English Canadian

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Related to English Canadians: French Canadians

English Canadian

n
(Peoples) a Canadian citizen whose first language is English, esp one of English descent
References in periodicals archive ?
This article provides for the first time relevant data that allows a detailed comparison of housing types, values, tenure and occupations of French Canadians, English Canadians and immigrants from Southern and Eastern Europe, and for the cities of Montreal, Lachine, Outremont, Verdun and Westmount, between 1921 and 1951.
Thus, for English Canadians, who have made a national pastime out of publicly ventilating their sense of cultural uncertainty, the approach of the millennium can't help but conjure up nightmare visions of national oblivion--if we can't figure out what we are by the time the next century hits (which we most likely won't), then we must, as a nation, be doomed.
Would a majority of English Canadians accept such a role for Quebec M.
Canada's pioneer and leader in Internet and Digital Media measurement, recently released April 2000 Web audience ratings for English Canadians at home.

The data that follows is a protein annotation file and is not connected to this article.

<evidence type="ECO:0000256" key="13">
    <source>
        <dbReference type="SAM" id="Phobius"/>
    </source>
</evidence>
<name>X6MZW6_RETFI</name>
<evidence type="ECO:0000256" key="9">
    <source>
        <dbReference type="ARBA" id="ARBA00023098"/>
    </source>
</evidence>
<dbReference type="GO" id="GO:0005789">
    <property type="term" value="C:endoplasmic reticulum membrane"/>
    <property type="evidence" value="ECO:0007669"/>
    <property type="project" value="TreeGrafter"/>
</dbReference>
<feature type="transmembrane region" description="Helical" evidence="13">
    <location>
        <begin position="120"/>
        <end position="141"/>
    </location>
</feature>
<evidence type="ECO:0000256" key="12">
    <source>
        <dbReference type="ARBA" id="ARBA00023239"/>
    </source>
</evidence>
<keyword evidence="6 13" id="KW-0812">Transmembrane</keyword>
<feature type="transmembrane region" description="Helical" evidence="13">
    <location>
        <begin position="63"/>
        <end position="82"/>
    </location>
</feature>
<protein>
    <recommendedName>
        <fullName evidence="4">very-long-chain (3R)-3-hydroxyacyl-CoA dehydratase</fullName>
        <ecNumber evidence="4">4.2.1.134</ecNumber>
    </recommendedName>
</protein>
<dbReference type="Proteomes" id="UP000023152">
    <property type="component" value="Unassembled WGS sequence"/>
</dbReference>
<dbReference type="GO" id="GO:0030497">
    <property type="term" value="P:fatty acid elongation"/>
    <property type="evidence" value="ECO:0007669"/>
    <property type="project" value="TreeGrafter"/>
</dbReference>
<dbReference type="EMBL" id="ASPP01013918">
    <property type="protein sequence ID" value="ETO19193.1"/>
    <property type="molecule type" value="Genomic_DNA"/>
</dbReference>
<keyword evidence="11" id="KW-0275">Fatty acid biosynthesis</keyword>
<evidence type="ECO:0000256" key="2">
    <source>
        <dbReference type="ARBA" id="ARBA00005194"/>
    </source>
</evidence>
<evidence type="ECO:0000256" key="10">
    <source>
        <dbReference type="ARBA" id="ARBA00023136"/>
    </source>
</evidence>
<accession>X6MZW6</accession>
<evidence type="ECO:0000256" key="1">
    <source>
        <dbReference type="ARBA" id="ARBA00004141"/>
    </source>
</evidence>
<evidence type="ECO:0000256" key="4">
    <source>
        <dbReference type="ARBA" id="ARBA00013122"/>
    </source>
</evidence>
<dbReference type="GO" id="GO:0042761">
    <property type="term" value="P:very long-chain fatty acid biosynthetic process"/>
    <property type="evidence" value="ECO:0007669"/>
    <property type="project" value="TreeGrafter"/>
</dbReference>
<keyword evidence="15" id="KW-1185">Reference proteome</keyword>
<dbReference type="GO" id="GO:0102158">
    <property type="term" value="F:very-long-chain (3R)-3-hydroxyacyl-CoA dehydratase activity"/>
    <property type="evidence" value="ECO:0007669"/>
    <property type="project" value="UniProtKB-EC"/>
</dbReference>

Is this really an identity that English Canadians share and gravitate to in the same ways as earlier generations cultivated understandings of Canada as a northern nation, its hopes and aspirations springing eternal from the deep well of British values and Empire's advances?
English Canadians went into World War Two not only as British subjects but also imagining themselves to be British in that the active ingredient of Canadianness was its Britannic cultural component.
English Canadians see any election in Quebec as a referendum on Canada, not as another provincial election.
Additional papers dealing, among other things, with differences in housing tenure between French and English Canadians -- that most Canadian of topics -- will be published in a second special issue, planned for the spring of 1998.
Shocked that francophone Quebecers still see themselves as a threatened collectivity, English Canadians have resurrected some of the fear of the first period.
As John Richards wrote in Inroads 6, English Canadians have inverted Victorian Puritanism: one is allowed to spill one's sexual secrets but cannot speak openly about political reality.
In the first case, it is newcomers who are represented as "outsiders" to the culture and history of English Canadians, as well as French Canadians and Aboriginal peoples:
But most English Canadians now seemingly care as much about Quebec as most Quebecois care about English Canada: the two solitudes have grown even more indifferent to each other.